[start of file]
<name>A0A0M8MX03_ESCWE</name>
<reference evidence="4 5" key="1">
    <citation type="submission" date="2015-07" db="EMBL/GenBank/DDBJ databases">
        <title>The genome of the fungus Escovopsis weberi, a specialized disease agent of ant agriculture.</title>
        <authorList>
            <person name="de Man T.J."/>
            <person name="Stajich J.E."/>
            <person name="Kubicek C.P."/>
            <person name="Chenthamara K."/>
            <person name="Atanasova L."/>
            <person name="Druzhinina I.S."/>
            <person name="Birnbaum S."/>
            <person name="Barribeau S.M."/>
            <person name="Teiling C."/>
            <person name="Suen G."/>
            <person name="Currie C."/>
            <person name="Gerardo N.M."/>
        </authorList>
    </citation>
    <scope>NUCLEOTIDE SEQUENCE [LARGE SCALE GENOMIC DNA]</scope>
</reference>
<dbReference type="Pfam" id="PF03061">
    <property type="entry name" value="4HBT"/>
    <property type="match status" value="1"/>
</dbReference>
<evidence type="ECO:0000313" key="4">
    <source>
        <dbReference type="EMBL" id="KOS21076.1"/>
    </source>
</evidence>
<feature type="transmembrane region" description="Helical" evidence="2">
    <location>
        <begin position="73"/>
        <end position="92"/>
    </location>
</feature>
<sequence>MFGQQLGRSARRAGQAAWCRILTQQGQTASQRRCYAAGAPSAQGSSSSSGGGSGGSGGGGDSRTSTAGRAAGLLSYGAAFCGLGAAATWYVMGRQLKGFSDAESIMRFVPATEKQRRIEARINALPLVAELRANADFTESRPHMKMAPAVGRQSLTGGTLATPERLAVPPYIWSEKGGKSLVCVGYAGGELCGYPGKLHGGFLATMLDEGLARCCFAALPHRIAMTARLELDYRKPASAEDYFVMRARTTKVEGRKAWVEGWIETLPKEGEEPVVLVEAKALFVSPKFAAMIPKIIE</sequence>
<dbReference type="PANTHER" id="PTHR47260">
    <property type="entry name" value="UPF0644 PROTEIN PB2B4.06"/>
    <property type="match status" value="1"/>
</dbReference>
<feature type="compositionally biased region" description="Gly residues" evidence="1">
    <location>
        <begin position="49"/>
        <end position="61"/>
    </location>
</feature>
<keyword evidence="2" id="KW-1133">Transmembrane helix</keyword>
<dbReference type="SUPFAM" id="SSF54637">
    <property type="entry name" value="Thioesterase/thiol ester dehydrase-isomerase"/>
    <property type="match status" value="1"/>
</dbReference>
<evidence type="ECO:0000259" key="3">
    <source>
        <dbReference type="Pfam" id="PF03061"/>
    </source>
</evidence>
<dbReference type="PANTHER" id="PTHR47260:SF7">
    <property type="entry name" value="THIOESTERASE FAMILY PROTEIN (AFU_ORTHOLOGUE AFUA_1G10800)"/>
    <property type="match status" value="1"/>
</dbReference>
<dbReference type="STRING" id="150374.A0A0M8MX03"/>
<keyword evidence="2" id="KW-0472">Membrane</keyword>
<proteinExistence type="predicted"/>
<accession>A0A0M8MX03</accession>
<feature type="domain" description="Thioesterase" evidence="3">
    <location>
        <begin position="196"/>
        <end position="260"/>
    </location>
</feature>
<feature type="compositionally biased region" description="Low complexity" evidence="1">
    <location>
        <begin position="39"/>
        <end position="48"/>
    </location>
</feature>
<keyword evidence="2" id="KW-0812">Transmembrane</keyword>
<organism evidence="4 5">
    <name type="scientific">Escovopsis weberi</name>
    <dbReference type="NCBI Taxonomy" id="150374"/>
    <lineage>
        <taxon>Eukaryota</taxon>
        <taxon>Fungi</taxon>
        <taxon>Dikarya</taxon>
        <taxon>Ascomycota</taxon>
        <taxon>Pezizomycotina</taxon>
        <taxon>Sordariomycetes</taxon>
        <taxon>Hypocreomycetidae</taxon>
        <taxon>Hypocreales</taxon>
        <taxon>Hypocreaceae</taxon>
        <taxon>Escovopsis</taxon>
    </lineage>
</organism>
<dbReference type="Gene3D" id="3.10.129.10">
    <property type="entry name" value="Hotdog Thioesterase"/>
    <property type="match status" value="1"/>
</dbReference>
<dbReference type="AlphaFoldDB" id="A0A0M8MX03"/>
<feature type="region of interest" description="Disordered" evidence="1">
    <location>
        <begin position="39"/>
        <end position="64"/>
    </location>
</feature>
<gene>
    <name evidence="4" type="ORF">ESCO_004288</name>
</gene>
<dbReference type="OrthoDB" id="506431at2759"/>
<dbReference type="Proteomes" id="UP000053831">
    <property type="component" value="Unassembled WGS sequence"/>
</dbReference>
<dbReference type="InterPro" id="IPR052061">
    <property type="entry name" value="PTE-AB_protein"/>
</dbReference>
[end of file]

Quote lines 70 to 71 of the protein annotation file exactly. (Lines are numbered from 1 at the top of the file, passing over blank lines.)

    </location>
</feature>